There’s little sign that, if Trump’s shuffling of troops goes forward, these conflicts will definitively end. But his actions, however impulsive, should prompt a conversation less about Trump’s motives than about how to finally stop this disastrous imperial adventurism.

The reality is that ending America’s wars—and campaigning on doing so—is popular with much of the country. The main place it isn’t popular is in Washington, D.C., where Beltway politicos can’t seem to imagine any other mode of engagement with the world. Trump’s ham-fisted diplomacy with North Korea, which occurred between periods of dangerous saber-rattling, was dismissed by most Democratic politicians. Yet on exceedingly rare occasions, Trump can do something approximating the right thing, for the wrong reasons. (In the case of troop withdrawal, he may be indulging his congenital motivation to own the libs: An anonymous Trump administration official told CNN that Trump was looking to set fires that Biden would have to put out.)

Some political organizations approve of the possible withdrawals, even if they are dangerously haphazard. Describing it as a welcome step, the progressive group Win Without War published a statement declaring that it still wasn’t enough: “Maintaining thousands of troops in indefinite occupation is far from a rethinking of the logic of militarism, particularly when past drawdowns have been repeatedly undermined by troop surges, redeployments to nearby countries, increased reliance on private contractors, and the dramatic growth of aerial warfare.”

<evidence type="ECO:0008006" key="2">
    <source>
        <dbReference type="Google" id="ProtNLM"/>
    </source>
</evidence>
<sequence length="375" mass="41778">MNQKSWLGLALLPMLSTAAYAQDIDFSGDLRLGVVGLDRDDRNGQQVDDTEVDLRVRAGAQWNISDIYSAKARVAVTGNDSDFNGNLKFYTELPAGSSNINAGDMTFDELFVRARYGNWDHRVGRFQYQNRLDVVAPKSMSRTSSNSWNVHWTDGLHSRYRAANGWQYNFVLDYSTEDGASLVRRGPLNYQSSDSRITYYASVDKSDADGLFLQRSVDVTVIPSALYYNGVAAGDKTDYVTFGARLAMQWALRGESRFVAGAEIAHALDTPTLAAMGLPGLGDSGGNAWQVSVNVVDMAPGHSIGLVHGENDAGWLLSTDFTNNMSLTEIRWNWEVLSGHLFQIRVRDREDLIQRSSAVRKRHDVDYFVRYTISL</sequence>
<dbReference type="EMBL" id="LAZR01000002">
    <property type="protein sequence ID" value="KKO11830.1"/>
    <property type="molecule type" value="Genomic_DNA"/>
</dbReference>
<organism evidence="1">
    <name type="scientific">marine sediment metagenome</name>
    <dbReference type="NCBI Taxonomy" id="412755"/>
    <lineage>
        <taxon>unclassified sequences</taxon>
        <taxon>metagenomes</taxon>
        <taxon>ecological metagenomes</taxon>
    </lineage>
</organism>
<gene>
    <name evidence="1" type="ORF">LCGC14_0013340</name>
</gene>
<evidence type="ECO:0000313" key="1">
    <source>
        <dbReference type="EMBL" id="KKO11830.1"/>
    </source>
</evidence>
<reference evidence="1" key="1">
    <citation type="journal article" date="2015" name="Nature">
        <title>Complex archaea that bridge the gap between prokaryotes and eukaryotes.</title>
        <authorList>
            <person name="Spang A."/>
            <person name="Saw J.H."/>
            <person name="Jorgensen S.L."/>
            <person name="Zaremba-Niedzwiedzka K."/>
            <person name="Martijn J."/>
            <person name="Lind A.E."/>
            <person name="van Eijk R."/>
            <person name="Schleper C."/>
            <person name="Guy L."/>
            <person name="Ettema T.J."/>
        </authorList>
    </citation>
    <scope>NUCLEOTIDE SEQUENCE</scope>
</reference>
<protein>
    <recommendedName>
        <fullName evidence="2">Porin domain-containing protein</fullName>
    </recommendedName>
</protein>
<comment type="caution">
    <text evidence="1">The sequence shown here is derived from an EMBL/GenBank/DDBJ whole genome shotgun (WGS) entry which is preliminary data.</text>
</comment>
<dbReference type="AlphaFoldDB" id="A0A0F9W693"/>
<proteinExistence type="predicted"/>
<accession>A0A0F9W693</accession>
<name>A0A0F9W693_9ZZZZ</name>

That logic is unlikely to change with President-elect Biden, who’s surrounded by interventionist centrists and hawkish foreign policy hands from the Obama administration. Michèle Flournoy, almost certain to be his defense secretary, argued for the NATO bombing of Libya, which led to dictator Muammar Qaddafi’s grisly killing in the streets of Misrata and the country’s descent into civil war. If Biden were to serve two terms, it’s very possible there would be American soldiers in Baghdad, Kabul, and Mogadishu—and who knows where else—in 2028.

If the ongoing negotiations with the Taliban proceed as planned, the U.S. will be required to withdraw completely from Afghanistan in the spring. Biden has spoken positively of ending America’s wars, but he has also proposed leaving behind residual counterterrorist forces. “They really mean: I don’t want to leave Afghanistan,” said Posen of this group, who embody a bipartisan consensus that there is no cost in staying forever. “I wish these people would be completely honest and just say that.”

Politicians on both sides have argued we should retain some troops in these countries, which would almost guarantee continued conflict and death—and perhaps a renewed military involvement in them. As Katulis said, “there’s a difference between ending U.S. involvement and participation in a war, and actually ending a war.” And the problem is as much the Democrats’ as it is the Republicans’. Beyond Trump’s lack of imagination, Katulis said, “there’s a paucity of thinking in Democratic Party circles of how we use diplomacy to help those conflicts end.

“We’ve been there 19 years,” he added. “What the hell are we doing?”